#whatiwore 2019w14 + Sunday links

A detail: As my stuff is pretty randomly acquired, I’m very excited to see any of my choices worn by other people or suggested in editorials. Also, I think that coinciding outfits have to be celebrated and not avoided; those people ought to be your friends, at least your aesthetics and/or ethics coincide. I still squeal when I see anybody wearing Veja. So imagine my surprise seeing this in the EasyJet in-flight magazine:

The sweater is made in Lithuania of ‘pure new wool’. And I’m really unimpressed by the ‘designed and developed in Norway’ and ‘worn by Norwegians since 1853’ shit, btw. My mom bought it for me in 2015, 32 wears since. I wear it at home (no heating Barcelona winter, remember) or out and about when I’m feeling under the weather. It’s very warm, very bulky, and piles a lot. An example of me wearing it, here.

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Here, maybe your brain wants a nibble?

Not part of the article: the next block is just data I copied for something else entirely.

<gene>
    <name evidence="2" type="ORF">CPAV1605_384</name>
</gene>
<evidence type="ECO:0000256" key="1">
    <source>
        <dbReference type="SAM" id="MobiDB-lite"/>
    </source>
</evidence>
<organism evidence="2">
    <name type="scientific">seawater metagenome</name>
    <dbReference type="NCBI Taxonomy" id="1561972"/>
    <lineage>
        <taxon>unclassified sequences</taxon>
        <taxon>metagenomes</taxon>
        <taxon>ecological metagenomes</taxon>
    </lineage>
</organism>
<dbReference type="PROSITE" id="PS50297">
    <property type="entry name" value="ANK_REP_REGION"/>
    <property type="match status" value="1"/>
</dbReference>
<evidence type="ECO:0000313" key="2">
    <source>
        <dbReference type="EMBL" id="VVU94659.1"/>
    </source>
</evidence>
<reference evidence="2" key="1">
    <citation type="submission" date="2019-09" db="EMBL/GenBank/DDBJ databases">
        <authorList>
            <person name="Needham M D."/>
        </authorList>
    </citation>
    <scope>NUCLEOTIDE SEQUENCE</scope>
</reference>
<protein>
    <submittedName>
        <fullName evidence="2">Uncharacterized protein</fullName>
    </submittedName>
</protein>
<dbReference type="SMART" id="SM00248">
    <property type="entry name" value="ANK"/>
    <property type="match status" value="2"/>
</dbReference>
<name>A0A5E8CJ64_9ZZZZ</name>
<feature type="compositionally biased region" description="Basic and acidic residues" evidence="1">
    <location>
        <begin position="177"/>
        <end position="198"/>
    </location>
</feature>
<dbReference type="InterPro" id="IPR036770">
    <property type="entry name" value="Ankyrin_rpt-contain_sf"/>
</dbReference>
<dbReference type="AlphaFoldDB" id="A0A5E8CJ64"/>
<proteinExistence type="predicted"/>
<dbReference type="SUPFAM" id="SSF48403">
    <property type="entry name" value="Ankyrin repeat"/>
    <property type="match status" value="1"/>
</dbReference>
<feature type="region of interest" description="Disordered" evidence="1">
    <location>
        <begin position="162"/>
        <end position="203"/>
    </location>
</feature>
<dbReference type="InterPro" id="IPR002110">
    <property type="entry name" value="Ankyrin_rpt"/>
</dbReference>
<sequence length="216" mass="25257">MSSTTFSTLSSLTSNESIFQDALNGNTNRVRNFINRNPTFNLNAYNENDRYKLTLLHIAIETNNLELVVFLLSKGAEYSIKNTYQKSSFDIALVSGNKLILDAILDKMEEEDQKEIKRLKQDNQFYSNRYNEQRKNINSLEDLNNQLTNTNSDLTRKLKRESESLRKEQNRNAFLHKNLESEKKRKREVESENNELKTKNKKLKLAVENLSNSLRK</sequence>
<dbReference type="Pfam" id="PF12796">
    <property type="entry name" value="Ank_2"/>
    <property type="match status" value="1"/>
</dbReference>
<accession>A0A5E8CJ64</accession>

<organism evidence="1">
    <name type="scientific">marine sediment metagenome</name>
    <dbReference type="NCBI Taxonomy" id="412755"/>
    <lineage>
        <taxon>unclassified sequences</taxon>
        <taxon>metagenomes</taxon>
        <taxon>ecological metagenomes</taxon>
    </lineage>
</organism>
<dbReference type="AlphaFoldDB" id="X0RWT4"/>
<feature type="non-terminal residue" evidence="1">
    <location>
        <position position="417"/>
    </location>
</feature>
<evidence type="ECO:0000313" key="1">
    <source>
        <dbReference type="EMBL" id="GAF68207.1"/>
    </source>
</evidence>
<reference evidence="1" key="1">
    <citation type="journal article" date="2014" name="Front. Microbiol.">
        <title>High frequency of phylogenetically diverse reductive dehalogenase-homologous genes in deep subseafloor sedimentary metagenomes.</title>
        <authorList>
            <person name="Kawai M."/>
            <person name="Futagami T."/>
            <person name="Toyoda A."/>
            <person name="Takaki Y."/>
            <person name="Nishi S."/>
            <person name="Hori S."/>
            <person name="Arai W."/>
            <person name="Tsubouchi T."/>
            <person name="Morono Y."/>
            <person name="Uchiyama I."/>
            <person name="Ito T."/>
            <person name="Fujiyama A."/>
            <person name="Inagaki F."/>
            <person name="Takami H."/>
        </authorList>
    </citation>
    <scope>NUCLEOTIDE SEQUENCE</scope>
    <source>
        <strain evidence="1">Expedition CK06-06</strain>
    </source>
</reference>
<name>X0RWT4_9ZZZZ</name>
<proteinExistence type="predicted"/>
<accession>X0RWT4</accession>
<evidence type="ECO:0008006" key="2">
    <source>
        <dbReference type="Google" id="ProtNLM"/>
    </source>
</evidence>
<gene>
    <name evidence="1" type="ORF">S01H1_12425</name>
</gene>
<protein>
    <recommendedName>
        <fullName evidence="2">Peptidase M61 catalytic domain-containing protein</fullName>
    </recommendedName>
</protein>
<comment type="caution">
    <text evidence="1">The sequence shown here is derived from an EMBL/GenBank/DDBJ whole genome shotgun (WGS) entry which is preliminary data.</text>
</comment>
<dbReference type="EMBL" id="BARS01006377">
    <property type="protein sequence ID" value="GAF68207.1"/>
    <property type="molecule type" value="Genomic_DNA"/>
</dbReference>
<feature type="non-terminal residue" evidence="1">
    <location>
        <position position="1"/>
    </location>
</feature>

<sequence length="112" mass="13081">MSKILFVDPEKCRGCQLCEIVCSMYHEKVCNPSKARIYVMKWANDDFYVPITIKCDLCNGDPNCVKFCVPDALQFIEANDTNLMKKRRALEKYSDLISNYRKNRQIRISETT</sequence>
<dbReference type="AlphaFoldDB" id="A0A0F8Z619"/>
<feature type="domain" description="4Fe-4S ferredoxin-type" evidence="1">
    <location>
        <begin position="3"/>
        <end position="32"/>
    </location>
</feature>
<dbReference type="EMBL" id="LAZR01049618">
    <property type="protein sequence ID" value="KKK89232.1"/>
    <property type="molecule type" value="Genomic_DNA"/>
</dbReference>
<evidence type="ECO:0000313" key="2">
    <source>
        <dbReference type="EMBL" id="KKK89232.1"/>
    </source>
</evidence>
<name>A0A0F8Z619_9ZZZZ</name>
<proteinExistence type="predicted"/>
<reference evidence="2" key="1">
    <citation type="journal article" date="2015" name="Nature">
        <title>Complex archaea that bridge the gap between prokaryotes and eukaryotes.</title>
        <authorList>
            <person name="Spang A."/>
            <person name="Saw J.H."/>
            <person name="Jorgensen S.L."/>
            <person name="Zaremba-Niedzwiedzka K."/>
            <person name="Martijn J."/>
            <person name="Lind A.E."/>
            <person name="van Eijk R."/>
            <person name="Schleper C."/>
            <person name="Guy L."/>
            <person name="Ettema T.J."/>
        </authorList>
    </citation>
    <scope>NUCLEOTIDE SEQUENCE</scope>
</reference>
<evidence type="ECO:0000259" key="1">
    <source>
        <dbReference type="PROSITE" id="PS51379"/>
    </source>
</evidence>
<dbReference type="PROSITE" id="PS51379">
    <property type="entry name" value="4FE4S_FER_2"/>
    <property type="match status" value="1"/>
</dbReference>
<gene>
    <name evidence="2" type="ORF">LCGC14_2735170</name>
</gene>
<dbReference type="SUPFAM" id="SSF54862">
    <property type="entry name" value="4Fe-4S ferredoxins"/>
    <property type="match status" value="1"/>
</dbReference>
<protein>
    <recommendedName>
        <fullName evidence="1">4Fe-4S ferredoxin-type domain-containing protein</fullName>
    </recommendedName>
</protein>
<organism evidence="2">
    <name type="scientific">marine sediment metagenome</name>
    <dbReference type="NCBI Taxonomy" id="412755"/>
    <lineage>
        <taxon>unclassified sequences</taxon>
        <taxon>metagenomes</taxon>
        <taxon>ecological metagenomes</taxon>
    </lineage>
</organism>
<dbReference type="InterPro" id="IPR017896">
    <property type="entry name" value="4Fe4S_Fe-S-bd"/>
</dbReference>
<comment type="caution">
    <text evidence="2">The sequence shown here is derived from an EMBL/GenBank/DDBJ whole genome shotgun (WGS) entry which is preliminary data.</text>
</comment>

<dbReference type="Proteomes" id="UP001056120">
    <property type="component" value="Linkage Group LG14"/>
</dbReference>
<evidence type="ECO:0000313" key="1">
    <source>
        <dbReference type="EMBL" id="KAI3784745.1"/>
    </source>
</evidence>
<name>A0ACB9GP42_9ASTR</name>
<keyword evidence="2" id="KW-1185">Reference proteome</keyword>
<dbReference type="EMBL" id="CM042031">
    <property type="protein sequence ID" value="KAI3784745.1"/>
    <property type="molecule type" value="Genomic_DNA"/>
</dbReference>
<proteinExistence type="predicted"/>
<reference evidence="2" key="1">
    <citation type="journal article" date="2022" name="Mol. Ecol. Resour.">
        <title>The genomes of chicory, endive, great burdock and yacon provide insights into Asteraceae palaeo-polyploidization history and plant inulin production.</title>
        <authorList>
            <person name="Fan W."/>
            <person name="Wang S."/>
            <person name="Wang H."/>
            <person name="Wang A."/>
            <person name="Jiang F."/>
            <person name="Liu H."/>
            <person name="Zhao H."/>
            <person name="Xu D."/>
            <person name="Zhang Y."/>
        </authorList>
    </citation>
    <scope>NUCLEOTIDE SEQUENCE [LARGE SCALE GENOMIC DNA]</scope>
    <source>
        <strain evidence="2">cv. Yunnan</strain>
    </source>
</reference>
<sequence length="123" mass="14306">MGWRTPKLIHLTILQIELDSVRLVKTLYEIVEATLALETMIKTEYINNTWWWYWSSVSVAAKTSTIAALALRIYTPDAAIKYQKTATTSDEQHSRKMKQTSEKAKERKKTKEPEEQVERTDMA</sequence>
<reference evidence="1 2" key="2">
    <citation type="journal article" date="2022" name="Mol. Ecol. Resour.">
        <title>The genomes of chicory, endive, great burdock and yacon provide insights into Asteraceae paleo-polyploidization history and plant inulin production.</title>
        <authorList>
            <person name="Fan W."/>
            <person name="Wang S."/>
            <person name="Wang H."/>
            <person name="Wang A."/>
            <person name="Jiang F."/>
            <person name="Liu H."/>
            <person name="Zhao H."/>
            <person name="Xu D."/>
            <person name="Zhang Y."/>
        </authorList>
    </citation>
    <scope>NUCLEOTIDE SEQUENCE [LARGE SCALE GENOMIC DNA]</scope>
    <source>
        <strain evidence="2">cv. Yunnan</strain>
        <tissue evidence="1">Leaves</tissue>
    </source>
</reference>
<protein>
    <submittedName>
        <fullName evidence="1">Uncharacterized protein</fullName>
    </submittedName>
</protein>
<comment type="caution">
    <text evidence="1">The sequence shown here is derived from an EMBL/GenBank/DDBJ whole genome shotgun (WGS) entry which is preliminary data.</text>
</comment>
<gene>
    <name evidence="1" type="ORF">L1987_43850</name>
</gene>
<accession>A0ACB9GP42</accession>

1. I finally listened to the Articles of Interest, a podcast mini-series from 99% Invisible, lauded as the ‘the Smartest Podcast On Fashion’ by Put This On. Well, it is not as brainy as I expected, but my expectations have been corrupted by years of academic papers… Nope, this is well done edutainment. My favorite episode is the one about pockets, a true ode to pockets as key elements of freedom. And my main historical discovery – also from the pockets episode – is the work of Bernard Rudofsky and his “Are Clothes Modern?” MOMA curation in 1944. Talk about a powerful graphic, illustrating all the useless tailoring that was still the norm for a well-dressed gentleman as recently as in 1940s:

2. Another topic the Articles of Interest touch upon – in the episode on plaid, of course – is the confusing world of majority appropriation of minority fashions making it harder to signal allegiance, this piece dwells on that in much more detail – Straight Copying: How Gay Fashion Goes Mainstream.

3. Before you get a Frida t-shirt or sth like that, just pause for a moment and think. And read this bit from the incredible (insert a heart-eye emoji) Laurie Penny: The real history of women wouldn’t look quite so nice on a tote bag.

4. I am tickled when harmless items cause controversy, when people love or hate something with such intensity (think crocs!), so: The Much Maligned Cargo Pant.